Kings Road Gallery (III)

The dramatis personae who strut across Konstantin's stage constitute a colourful medley of characters: gamblers, the décolleté women of the demi-monde, dictators, Banana Republic generals, cowboys, bourgeois, Mafiosi cigar-smokers, angels in the form of paunchy middle-aged men in saggy underpants and wings, sinister men in suits, naked capitalists, liegemen in 18th century court dress, Zorro, Lenin, Marat - and of course the usual kinky habitués of Konstantin's work - the cross-dressers and hookers in fishnet tight and stilettos.

Konstantin lives in Macau, the oldest European colony in China, administered by the Portuguese until 1999 and now part of China, famous today for its nightclubs, gambling dens and casinos. The complex ethnic, social and linguistic mix of Macau has no doubt influenced Konstantin but one suspects that much also derives from his own quirky imagination.

Almost every work invites careful scrutiny. Even what at first seems like a straightforward portrait of a young man, standing beside a Louis XV armchair and a gaming table, proves, on closer inspection, to be more mysterious. It is, we are told twice, "a portrait of a young man in a middle of something" (sic). In the middle of what, we don't know. The painting abounds with abstruse symbols and obscure shapes: a rectangle with what looks like a sun and a volcano (which reappears elsewhere on the canvas), with the subtitle 'Casino Republic'; fragments of text, half-erased scribbling, scratchings, erasures, vague outlines. Amidst all this stands the young man, cool, detached, with clear eyes and a penetrating gaze. Could this be a symbolic portrait of the artist himself as a young man?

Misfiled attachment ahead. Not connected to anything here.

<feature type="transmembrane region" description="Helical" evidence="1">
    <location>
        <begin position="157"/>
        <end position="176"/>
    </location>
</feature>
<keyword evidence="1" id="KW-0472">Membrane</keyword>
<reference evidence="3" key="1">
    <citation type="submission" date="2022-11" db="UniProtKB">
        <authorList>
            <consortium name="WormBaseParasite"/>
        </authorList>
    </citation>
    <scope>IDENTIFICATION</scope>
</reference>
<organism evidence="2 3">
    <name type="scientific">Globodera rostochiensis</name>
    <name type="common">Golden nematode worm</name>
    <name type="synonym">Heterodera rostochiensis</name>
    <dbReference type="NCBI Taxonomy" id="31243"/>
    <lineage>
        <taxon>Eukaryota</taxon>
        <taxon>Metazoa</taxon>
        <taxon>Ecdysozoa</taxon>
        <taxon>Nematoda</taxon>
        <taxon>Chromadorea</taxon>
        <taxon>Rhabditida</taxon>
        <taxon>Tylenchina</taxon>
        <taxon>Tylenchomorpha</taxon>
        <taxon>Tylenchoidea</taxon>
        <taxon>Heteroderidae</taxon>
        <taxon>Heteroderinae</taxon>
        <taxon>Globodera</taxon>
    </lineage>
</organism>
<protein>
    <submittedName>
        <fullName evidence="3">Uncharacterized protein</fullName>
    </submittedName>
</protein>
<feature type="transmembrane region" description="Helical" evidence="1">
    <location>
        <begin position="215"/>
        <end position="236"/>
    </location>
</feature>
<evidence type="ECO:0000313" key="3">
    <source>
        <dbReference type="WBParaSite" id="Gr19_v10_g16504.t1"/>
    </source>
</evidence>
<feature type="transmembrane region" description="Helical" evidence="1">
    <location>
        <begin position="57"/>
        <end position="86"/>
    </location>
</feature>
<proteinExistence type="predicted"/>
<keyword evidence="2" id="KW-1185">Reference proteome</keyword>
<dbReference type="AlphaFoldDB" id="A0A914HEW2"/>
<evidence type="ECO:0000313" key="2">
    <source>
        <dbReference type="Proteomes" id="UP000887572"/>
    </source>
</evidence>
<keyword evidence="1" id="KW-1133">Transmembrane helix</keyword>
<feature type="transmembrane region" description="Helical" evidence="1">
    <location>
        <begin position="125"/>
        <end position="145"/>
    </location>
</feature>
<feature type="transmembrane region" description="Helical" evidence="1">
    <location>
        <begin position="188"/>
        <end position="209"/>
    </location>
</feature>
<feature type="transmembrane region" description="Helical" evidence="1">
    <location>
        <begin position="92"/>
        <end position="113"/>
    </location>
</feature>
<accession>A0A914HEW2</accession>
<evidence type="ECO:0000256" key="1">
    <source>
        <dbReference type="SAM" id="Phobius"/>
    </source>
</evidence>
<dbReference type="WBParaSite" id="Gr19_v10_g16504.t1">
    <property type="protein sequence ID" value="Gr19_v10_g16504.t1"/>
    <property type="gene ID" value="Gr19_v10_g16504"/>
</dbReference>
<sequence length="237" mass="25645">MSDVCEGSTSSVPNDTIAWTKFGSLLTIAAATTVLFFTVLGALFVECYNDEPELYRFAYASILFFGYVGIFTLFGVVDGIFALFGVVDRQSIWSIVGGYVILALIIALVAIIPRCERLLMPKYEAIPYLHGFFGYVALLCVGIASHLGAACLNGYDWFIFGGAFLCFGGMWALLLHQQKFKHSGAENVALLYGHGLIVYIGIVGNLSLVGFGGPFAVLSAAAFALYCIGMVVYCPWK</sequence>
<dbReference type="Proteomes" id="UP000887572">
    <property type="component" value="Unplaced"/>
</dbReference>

Thus Konstantin's work is witty and erudite, a colourful parade of folly, perversity and excess. One suspects a moral lesson there, but Konstantin withholds judgement and remains the inscrutable artist - as James Joyce said, once the artist has finished his work, he should sit back and pare his fingernails. It is up to the viewer to decipher the puzzles.

These are highly original, inventive and endlessly intriguing works, deftly painted but much looser in brushwork, more richly coloured and more complex compositionally than much of his previous work. There can be no doubt that they are, to use one of Konstantin's own titles, "paintings for people with an IQ well above normal".
by Terence Rodrigues - Art Historian, Critic & International Art Consultant


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